Jun 2022 – Aug 2022
Geofrey Onesmo Metili
Dar es Salaam, Tanzania
Geofrey is a Tanzanian national who was born in Ilboru, Arusha, Tanzania. He was raised in Tanzania, Kenya and Uganda.
Geofrey holds a BSc in Economics from Mzumbe University and an MSc in International Policy and Trade Law from TRAPCA/Lund University.
A trade policy and trade law specialist, he has extensive commercial experience but has also undertaken the role of lecturer in countries such as India and Russia. Geofrey is happily married and is currently employed as the Country Sales Manager for Abc Emporio.
AGN; You are of the view that trade is the main driver that will eradicate poverty in Africa, south of the Sahara. What do you perceive are the main challenges to actualizing this?
GOM; I feel the main challenge is the extremely lopsided nature of global trade as it leads to a myriad of issues that leave Africa at a disadvantage. My intention is to become highly vocal about the inefficiencies and unfair practices that exist in value chains and structural mechanisms which are disadvantageous to Africa and African businesses in order to coalesce opinion and agitate for change.
AGN; AfCFTA, the continent wide free trade area has now been established however, REC’s have been operational for years. How successful would you say RECs have been and do you feel bigger in the form of AfCFTA is better?
GOM; I feel RECs were successful in terms of bringing about greater harmonization amongst the countries in their respective regions. I also feel that tripartite agreements between RECs further helped to create a more conducive environment for AfCFTA. I absolutely feel bigger is better by way of AfCFTA as it allows for greater leverage than if we are negotiating on a per country or regional basis.
AGN; Tanzania recently became a lower middle-income country and has set itself the goal of reaching middle-income status by 2025. Do you feel things are more or less on track?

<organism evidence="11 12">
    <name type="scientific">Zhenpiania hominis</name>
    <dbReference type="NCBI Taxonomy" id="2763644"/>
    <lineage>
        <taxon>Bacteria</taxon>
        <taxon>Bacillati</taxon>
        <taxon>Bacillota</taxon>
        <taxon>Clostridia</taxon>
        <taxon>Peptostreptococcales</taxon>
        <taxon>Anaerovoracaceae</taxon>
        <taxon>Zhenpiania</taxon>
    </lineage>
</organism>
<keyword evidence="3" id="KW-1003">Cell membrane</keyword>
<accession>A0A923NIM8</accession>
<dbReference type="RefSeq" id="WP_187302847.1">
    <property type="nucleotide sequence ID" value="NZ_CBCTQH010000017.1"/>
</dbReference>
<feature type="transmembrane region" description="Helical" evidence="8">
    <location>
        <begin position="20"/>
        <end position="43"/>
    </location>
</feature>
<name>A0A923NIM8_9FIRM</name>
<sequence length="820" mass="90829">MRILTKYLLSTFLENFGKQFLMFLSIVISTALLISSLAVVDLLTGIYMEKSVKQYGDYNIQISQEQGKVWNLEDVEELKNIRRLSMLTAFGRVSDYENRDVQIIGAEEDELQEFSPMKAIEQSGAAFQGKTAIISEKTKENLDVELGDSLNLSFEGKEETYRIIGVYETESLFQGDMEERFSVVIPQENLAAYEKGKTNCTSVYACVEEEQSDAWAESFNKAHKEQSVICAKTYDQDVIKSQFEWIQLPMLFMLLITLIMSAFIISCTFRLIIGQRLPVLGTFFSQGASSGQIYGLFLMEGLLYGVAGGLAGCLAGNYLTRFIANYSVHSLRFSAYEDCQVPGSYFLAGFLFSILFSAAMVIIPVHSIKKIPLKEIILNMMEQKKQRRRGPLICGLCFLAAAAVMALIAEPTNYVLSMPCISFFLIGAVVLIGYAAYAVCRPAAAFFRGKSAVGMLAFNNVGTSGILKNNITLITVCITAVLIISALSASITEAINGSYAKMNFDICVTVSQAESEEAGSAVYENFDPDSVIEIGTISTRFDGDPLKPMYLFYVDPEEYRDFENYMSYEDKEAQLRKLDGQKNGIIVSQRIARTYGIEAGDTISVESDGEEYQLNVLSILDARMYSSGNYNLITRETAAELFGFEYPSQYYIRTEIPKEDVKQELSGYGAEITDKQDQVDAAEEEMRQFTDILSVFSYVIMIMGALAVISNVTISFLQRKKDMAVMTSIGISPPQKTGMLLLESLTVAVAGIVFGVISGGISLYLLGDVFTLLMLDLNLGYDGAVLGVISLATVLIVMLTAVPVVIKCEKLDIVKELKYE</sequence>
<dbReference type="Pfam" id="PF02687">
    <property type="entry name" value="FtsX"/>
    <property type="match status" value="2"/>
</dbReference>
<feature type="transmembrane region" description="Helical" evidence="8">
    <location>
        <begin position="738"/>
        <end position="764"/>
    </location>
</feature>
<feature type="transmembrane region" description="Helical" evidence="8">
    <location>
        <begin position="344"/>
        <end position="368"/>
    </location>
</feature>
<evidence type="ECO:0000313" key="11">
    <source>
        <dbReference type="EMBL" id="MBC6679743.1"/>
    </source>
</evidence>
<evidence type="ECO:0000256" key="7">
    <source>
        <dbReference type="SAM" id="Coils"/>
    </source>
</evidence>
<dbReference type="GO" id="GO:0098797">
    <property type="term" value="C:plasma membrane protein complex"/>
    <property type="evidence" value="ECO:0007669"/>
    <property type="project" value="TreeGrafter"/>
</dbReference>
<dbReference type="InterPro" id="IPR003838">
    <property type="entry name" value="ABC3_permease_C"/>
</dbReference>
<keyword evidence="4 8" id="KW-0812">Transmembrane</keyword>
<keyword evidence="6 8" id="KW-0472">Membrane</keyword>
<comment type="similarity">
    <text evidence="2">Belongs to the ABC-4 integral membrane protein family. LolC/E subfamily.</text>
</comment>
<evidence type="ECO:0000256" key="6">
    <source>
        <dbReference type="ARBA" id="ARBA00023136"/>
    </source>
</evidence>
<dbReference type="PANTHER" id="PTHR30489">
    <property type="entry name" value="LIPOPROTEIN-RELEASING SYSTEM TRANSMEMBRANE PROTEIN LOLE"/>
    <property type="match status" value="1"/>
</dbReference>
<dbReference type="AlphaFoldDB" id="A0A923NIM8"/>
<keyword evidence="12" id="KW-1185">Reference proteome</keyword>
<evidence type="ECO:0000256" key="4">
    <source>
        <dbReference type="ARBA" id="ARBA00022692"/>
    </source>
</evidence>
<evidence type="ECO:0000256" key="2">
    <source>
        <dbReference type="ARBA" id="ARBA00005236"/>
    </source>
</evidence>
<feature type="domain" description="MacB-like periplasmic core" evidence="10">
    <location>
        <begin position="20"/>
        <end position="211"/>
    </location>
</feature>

GOM; Things appear to be heading in the right direction. The regulatory framework is being streamlined to make the country more attractive for FDI and also for locals to utilize their funds within the country rather than elsewhere. The right noises are being made about diversification of the economy and investment in infrastructure.
AGN; What insights can you share about support for start-ups in your country?
GOM; We have a number of hubs that have been established and more are in the pipeline. They exist to nurture/incubate emerging businesses by providing an enabling environment to help them find their feet. In some cases technical and financial support is also available to those who qualify.
AGN; A USP/USPs can be very advantageous. What factor or factors do you feel are unique about your country from a business perspective that make it a very good option to do business there?
GOM; The size of our market and the open nature of our people make it very easy for businesses to thrive here. We also have the longest coastline in East Africa.
AGN; Are there any misconceptions you feel people have about Tanzanians?
GOM; A lot of people seem to think we are grossly uneducated and that there is no value in having a Tanzanian on-board. We are generally deemed to be quite complacent. The reality is the polar opposite.
AGN; How did you come to pursue the academic path that you took?
GOM; While I was in high-school in Uganda, my headmaster asked me what do I want to be or do when I grow up. I expressed the desire to be an ambassador in support of trade as I felt strongly then as I do now that trade undertaken on an equitable basis can be more beneficial to everyone.
AGN; Is there anyone in particular that inspired or helped you to shape you as a person?
GOM; My parents have both been very pivotal. My mother really helped to shape my business acumen. Through working with her I learned so much about the day to day realities of doing business.
My father prepared the landscape for me. I am forever grateful he took me to Kenya for my primary education and to Uganda for high-school. This imbued me with a great appreciation for multiculturalism.
AGN; What was family life like where you grew up?
GOM; Family life was fairly comfortable. However, it was more about practical skills and reading or going to church rather than spending time on recreational activities and frivolity.
AGN; What do you like to do to unwind.
GOM; I like to swim. I also enjoy reading and spending time with family and friends.
AGN; At some point when you eventually retire what would you like to be remembered for?
GOM; I would like to be remembered for being innovative and a good manager. I’m solutions orientated, finding unique and local solutions to problems is important to me as well as empowering people to be the best they can be.
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on behalf of African Global Networks (AGN) - Jun 2022